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MnSCU chancellor: We need to plan for jobs of the future

WILLMAR — In the coming years, three-quarters of available jobs in the state will require some sort of post-secondary education.

It will be a challenge to develop educational programs that will prepare Minnesotans for the jobs that will be available in the future, said Steven Rosenstone, chancellor of Minnesota State Colleges and Universities system. Rosenstone was in Willmar earlier this week to meet with members of the Willmar Lakes Area Chamber of Commerce.

He also stopped at the Tribune offices.

“We can’t afford to leave anybody behind,” Rosenstone said, and there isn’t a community in the state that isn’t concerned about where it will find its workforce of the future.

MnSCU is in a good position to help prepare the future workforce on its campuses in 47 communities around the state. That includes Ridgewater College, based in Willmar. Six of 10 undergraduate college students in the state attend MnSCU schools, he said.

“Not all of higher ed can turn on a dime and do what our customized training programs do,” he said.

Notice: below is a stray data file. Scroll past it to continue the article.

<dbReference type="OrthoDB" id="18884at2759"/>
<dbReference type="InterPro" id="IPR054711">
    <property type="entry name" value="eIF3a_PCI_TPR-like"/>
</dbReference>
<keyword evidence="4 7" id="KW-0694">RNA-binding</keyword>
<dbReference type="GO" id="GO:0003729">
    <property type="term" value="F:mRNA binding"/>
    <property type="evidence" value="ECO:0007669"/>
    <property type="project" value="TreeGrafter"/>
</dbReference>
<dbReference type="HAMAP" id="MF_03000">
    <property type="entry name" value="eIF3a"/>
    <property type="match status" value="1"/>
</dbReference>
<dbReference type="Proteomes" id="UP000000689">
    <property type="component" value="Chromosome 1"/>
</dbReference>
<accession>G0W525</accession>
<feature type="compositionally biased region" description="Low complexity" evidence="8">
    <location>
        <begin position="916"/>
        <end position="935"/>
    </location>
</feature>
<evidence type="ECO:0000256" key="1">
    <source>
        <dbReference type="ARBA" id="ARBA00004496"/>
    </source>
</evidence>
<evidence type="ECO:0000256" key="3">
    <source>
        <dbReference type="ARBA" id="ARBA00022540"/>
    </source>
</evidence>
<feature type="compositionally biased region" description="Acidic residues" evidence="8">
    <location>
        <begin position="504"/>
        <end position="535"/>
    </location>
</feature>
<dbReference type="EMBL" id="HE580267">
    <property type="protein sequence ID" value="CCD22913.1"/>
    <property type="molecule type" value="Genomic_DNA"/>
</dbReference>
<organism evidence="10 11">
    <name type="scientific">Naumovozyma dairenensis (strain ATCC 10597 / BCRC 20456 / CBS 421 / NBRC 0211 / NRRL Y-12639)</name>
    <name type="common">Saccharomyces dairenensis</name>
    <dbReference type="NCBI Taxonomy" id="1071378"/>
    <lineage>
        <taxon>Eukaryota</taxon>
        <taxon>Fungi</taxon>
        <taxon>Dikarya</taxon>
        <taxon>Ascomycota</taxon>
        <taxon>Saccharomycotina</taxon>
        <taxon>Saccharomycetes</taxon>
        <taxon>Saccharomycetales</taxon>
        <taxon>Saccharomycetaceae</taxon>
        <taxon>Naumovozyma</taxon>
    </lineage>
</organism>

MnSCU includes four-year universities and two-year community colleges. Two-year schools, such as Ridgewater College, offer customized training programs that can develop training for a particular business or for a specific type of job.

To prepare for the future, MnSCU is working with other state agencies and the state’s business and industry associations to begin to develop a plan.

“We need to be thinking together about what our needs will be down the road,” he added.

In the coming years, hundreds of thousands of people in the baby-boom generation will retire, making the challenge of developing a workforce for the future even tougher. To fill those open jobs, the state will need to keep its young people here and also attract new Minnesotans, he said.

“We can’t afford to leave anybody behind,” he said, and it’s important to reach students in high school to help them choose the classes that will prepare them for post-secondary education and jobs.

“We’re trying to get more students headed to post-secondary education,” Rosenstone said. “We’re trying to get businesses to go in and tell kids what education they need.”

A bachelor’s degree isn’t needed for all jobs, but some type of education beyond high school will be important for the most people in the future. The Legislature’s World’s Best Workforce initiative should help prepare young people for high school graduation and education after college, Rosenstone said. All of those efforts are part of solving the puzzle of Minnesota’s future economy, he said.

Linda Vanderwerf

I cover education issues for the West Central Tribune and have worked for the paper since 1995. I have worked in journalism since 1981.

Follow me on Twitter: @lindavanderwerf

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